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Speedwork For Ultra Runners

BY Andrew Simmons

Incorporating these four types of speed workouts into your ultra training can help you gain efficiency, prevent injury and gain important metabolic efficiencies heading into your next race.

Ultra endurance athletes normally frown on speedwork as it’s normally reserved for pavement-pounding roadies. As trail purists go, they would rather stay the trail than step foot on a track, let alone lace up spikes and run a few 400m intervals. If you’re looking to gain speed, and cut some time off your next race, let’s take the track to the trail and do some speedwork.

Speedwork by definition is a top-end high aerobic stimulus, normally comprised of sprinting and maximal energy usage. We’re going to bend the naming convention here and define speedwork here as a high aerobic, high lactate producing effort(s).

The key to getting results is based on the transitive property of high aerobic training (speed work). For a moment imagine a scale where the top of the heart scale (Zone 4 and Zone 5) are your aerobic limits (VO2 max) then Zone 2 is going to be your aerobic threshold. If we want to shift our average pace in our Zone 2 aerobic zone, we need to occasionally stress the top end to help shift the scale in your favor.


There are three distinct advantages to regularly doing speed work. The first is efficiency, as detailed above by stressing our top end; we can operate at a lower heart rate for the same average pace.

The second is repetitive stress injury prevention; aerobic running day after day on the same terrain can lead to repetitive stress injuries and muscular overcompensation. By opening up our gate and increasing cadence we will recruit different muscles and challenge our entire neuromuscular system.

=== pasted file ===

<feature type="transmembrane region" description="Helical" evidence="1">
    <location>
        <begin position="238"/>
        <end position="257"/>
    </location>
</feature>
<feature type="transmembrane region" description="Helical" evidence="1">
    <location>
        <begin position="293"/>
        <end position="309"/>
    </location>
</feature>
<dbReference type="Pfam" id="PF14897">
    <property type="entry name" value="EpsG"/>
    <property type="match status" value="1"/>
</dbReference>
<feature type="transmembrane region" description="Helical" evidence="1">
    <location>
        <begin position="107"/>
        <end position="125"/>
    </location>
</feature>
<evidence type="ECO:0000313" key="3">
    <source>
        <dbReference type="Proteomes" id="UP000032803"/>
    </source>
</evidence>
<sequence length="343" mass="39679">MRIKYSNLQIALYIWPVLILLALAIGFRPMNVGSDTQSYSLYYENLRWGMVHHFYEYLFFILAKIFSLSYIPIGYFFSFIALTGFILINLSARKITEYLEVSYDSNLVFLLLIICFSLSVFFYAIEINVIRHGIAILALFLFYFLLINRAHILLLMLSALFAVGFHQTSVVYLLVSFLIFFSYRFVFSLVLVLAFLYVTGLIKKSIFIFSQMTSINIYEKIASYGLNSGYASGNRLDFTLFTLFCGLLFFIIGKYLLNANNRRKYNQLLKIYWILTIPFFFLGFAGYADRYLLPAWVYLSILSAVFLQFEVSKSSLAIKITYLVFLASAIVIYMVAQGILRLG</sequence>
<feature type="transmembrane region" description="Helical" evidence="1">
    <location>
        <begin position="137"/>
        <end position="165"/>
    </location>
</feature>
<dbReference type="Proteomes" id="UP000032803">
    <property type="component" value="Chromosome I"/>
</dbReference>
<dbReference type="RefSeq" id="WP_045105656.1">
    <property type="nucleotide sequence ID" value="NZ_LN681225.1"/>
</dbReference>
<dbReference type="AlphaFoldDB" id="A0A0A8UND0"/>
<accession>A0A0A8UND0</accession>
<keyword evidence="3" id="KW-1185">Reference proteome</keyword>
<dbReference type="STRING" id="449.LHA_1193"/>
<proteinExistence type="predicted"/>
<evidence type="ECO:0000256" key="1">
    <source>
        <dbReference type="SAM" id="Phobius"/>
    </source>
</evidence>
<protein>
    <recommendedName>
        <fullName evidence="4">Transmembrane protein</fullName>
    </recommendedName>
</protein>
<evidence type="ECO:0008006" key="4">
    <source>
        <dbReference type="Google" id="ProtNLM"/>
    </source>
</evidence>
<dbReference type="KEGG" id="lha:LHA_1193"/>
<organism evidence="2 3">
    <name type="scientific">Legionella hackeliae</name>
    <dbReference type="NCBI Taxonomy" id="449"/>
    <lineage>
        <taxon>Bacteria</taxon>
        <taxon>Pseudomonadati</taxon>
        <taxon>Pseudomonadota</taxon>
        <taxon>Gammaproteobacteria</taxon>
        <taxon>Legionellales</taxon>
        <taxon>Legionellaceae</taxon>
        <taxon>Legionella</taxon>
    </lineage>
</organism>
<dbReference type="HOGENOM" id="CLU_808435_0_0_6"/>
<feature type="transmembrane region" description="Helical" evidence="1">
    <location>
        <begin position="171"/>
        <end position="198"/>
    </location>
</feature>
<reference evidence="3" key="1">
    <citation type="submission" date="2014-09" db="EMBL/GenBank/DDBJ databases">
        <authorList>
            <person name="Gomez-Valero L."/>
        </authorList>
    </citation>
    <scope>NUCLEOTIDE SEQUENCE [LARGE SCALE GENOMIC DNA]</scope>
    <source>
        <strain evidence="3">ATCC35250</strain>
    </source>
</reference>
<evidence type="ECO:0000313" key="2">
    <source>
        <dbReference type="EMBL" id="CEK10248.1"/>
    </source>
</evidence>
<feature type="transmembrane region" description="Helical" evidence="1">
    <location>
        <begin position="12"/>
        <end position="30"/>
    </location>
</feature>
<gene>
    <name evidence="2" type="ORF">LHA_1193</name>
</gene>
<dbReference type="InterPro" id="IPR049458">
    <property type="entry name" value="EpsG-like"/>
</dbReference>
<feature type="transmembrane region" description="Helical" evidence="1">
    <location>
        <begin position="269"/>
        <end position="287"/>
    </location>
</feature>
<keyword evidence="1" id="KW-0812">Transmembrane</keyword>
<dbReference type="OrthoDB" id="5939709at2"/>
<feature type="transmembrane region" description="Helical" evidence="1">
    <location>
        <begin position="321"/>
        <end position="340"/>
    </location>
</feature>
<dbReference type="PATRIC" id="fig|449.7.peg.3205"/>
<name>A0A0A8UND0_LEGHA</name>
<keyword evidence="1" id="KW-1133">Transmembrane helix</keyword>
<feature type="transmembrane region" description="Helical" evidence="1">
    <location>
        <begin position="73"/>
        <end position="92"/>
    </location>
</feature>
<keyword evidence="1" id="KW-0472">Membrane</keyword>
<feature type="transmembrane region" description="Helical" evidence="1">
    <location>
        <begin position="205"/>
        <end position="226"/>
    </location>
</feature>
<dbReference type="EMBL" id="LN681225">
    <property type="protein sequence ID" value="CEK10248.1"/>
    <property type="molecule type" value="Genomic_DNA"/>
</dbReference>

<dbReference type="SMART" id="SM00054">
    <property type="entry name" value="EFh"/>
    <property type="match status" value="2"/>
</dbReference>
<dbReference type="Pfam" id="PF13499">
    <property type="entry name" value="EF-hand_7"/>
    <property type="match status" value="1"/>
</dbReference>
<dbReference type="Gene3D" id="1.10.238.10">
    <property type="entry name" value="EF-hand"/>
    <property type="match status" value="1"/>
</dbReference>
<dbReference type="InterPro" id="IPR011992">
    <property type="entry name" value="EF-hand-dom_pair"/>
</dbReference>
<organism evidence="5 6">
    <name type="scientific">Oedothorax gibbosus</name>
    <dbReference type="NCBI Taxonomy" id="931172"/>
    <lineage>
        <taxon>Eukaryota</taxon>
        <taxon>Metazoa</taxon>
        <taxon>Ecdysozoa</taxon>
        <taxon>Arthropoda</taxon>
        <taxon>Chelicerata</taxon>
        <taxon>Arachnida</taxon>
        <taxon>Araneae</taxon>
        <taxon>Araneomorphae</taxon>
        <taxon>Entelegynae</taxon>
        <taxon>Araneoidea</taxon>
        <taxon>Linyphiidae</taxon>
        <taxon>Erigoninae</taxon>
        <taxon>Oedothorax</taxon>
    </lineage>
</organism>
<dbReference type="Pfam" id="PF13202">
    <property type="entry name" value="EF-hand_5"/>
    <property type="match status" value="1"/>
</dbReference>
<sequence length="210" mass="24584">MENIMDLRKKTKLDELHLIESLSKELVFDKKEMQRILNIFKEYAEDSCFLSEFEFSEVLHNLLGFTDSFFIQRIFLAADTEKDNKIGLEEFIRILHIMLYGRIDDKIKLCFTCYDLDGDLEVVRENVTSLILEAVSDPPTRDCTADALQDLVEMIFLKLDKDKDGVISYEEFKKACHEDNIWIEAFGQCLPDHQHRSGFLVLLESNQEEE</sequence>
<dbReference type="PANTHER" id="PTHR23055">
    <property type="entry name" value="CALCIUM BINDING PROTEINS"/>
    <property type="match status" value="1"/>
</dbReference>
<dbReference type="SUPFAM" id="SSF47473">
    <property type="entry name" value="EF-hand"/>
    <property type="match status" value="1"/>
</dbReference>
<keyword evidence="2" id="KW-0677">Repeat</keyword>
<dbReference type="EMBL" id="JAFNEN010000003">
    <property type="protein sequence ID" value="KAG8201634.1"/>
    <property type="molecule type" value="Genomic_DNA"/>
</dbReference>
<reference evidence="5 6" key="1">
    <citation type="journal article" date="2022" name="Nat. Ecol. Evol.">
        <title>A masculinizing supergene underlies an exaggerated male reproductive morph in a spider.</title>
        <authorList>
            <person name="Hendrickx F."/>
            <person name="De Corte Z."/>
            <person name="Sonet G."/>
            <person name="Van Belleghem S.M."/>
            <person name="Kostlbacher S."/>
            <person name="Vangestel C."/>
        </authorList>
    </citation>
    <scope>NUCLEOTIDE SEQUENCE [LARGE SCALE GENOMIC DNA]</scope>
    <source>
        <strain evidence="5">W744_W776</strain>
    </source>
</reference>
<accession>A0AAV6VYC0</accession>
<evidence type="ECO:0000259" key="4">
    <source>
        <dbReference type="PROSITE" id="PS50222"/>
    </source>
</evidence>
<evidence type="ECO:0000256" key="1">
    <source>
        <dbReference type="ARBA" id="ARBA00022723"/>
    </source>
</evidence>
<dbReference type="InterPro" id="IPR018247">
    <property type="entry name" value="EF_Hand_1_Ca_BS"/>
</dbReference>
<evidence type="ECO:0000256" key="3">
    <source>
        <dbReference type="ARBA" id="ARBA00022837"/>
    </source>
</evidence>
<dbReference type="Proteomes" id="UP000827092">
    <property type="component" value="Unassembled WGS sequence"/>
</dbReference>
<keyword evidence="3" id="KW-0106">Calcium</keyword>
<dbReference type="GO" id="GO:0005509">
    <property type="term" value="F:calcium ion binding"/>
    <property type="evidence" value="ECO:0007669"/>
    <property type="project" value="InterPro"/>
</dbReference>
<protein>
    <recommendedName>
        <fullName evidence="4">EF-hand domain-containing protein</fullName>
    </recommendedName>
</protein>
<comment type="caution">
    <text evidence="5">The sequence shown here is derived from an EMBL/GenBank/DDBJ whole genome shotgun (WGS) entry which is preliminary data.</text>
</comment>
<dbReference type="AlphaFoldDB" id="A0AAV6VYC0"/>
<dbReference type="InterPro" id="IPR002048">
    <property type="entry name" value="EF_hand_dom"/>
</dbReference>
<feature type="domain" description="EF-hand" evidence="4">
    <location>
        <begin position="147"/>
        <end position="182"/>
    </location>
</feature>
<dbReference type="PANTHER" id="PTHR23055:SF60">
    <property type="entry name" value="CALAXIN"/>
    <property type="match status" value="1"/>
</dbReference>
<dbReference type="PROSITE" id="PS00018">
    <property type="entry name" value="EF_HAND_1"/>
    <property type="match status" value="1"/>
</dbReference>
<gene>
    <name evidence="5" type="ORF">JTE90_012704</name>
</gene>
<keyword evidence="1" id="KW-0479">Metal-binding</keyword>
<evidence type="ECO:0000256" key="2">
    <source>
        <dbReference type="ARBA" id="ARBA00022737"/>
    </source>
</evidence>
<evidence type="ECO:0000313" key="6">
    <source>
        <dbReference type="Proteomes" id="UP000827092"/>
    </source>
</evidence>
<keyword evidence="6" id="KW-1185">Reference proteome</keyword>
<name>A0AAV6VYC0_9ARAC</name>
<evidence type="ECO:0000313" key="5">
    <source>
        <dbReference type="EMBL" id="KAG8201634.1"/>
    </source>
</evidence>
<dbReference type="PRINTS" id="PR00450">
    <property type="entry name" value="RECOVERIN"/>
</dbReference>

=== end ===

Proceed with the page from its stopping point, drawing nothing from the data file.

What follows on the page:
The last is the metabolic advantage, working your carbohydrate burning system at the top will help you burn fatty acid more efficiently in your Zone 2 aerobic state.

Now that we know it’s good for us, how can we apply speed work on the trails?


Hill workouts can range from short bursts for muscular recruitment to sustained climbs of three to five minutes. In short, hills are a great introduction to high-end aerobic work and a great precursor to more high cadence leg speed work traditionally seen in track speed work.

If you’re bored with hill workouts, fartleks are a great way to mix in some speed to your next run.


A fartlek is defined as speedplay or continuous running where you mix in some faster running with slower running. The key of fartleks is to push your heart rate to a point where you’ll produce 3+mmoL of lactate, normally into Zone 4 or Zone 5.

Fartlek workouts are very helpful to increase your total time at VO2 max.  Your first fartlek might look like 40-second bursts with one to two minutes of easy running between.  As you get comfortable you can increase to more of them up to 8 to 10 repeats before progressing to longer intervals.